Across Illinois, people are starting to get back to normal. Bars, clubs, and restaurants are bustling again. Maskless patrons fill coffee shops, reading books, chitchatting, or typing on their laptops. The bleachers at Cubs and White Sox games are packed with fans.
But thousands of criminal defendants in Illinois are still stuck in the throes of the Covid-19 pandemic, waiting for their cases to move through a backlogged system with no legal recourse to get things moving faster.
Last April, the Illinois Supreme Court suspended the state’s speedy trial statute indefinitely, and the justices have yet to announce when or how they will reinstate it. The suspension of speedy trial rights came as courtrooms across the state and around the country dramatically scaled down their operations to help prevent further spread of the coronavirus.
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However, the “extraordinary circumstances” cited in the court’s order suspending speedy trial rights no longer exist. Illinois’ Covid-19 positivity rate sits below 1%, roughly two-thirds of all adults in the state have received at least one dose of the vaccine, and Gov. J.B. Pritzker lifted all coronavirus restrictions across the state two weeks ago.
In a statement Wednesday, Illinois Supreme Court spokesperson Chris Bonjean said the state supreme court will “continue to work through this issue with local health departments and criminal justice stakeholders like the state’s attorneys and public defenders.” Bonjean’s statement did not elaborate on those efforts.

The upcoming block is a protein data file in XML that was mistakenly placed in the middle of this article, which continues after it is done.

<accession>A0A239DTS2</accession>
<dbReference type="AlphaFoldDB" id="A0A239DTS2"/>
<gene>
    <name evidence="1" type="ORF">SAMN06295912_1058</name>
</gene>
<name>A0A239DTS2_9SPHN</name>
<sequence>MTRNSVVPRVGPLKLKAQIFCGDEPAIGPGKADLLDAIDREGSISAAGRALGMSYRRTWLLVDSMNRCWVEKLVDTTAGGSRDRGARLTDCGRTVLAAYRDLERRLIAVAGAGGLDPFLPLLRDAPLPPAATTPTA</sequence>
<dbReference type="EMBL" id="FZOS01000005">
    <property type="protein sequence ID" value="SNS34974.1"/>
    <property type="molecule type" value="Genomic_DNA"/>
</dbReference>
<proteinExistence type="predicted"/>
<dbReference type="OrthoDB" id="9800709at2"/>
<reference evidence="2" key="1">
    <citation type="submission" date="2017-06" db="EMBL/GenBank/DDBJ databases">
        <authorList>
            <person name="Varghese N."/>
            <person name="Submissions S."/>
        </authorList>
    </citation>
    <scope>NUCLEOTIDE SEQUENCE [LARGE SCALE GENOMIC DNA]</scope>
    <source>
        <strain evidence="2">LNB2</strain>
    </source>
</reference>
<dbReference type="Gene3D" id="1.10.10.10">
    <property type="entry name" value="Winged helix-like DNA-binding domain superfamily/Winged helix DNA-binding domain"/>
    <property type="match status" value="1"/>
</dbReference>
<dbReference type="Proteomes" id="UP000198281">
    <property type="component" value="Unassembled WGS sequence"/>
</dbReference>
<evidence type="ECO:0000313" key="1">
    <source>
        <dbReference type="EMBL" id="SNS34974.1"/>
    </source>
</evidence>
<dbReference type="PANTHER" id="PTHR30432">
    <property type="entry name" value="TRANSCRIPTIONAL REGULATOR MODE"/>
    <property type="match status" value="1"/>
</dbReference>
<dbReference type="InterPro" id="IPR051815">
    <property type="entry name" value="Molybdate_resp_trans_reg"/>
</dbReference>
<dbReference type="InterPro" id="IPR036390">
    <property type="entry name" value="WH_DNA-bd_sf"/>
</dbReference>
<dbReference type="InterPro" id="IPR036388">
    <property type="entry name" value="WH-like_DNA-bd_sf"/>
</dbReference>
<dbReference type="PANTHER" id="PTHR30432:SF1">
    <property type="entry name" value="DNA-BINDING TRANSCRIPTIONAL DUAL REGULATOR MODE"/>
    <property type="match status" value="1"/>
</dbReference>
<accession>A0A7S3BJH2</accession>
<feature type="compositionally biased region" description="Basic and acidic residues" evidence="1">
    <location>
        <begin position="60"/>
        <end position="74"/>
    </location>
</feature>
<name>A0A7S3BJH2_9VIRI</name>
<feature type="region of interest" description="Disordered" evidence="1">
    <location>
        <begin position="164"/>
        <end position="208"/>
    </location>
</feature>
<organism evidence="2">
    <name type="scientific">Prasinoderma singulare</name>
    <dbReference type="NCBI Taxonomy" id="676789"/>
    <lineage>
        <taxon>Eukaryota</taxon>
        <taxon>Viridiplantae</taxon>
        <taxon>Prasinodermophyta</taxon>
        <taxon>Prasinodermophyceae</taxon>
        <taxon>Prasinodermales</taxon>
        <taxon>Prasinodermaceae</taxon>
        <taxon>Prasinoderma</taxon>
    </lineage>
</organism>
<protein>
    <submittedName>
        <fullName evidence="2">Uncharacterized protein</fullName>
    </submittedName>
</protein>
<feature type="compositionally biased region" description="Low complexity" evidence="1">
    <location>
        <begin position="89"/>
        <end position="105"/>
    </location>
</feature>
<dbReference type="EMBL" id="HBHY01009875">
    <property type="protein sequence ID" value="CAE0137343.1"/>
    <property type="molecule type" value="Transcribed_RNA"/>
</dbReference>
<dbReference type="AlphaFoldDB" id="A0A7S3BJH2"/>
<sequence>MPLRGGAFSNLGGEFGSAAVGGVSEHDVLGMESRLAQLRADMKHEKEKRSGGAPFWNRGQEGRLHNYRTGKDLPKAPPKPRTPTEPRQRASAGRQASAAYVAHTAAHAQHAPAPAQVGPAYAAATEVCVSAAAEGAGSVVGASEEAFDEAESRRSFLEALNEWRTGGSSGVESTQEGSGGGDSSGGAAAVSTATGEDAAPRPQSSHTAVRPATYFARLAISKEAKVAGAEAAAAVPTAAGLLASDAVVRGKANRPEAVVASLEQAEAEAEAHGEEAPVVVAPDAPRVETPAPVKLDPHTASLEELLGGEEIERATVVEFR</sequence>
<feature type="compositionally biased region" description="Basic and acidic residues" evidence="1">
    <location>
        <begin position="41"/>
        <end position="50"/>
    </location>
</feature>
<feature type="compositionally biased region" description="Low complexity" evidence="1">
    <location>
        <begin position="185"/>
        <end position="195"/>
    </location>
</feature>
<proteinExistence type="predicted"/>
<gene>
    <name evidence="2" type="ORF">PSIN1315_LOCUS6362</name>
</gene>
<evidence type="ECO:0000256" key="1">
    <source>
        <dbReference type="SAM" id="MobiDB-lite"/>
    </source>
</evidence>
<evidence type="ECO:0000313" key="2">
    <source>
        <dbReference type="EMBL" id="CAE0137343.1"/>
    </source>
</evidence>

Meanwhile, the court’s suspension of speedy trial rules has contributed to a growing backlog in the Cook County criminal court, leaving thousands of mostly Black and Latinx people locked in the Cook County Jail and on electronic monitoring for more than a year awaiting trial. Experts worry that the backlog will worsen throughout the summer, when shootings and other types of violent crimes normally increase.
Defense attorneys who spoke with Injustice Watch said the justices have to do a better job balancing public health needs with defendants’ rights to a speedy trial.
“It is our contention that not enough of these [backlogged] cases have resolved, and much of that has to do with the fact that there are really no speedy trial rights available,” said Cook County Public Defender Sharone Mitchell Jr. “The need to resolve these cases is great for our clients. The mental trauma, anxiety, anticipation is overwhelming.”
The right to a speedy trial is enshrined in the U.S. Constitution and Illinois law. State law mandates that prosecutors bring defendants to trial within 120 days after being brought into custody and within 160 days if they’re out on bond. Defendants and their attorneys often agree to pause or extend their speedy trial clock if it suits their interest. But once a defendant invokes their right to a speedy trial, prosecutors risk having a judge toss the charges if the deadline passes and they don’t bring the defendant to trial.
Mitchell called the speedy trial statute “the lynchpin to the justice system.”
“The speedy trial right is the gas that makes the system go,” he said. “You could get out and push the car without it, but you’ll never be [able] to move like you need to.”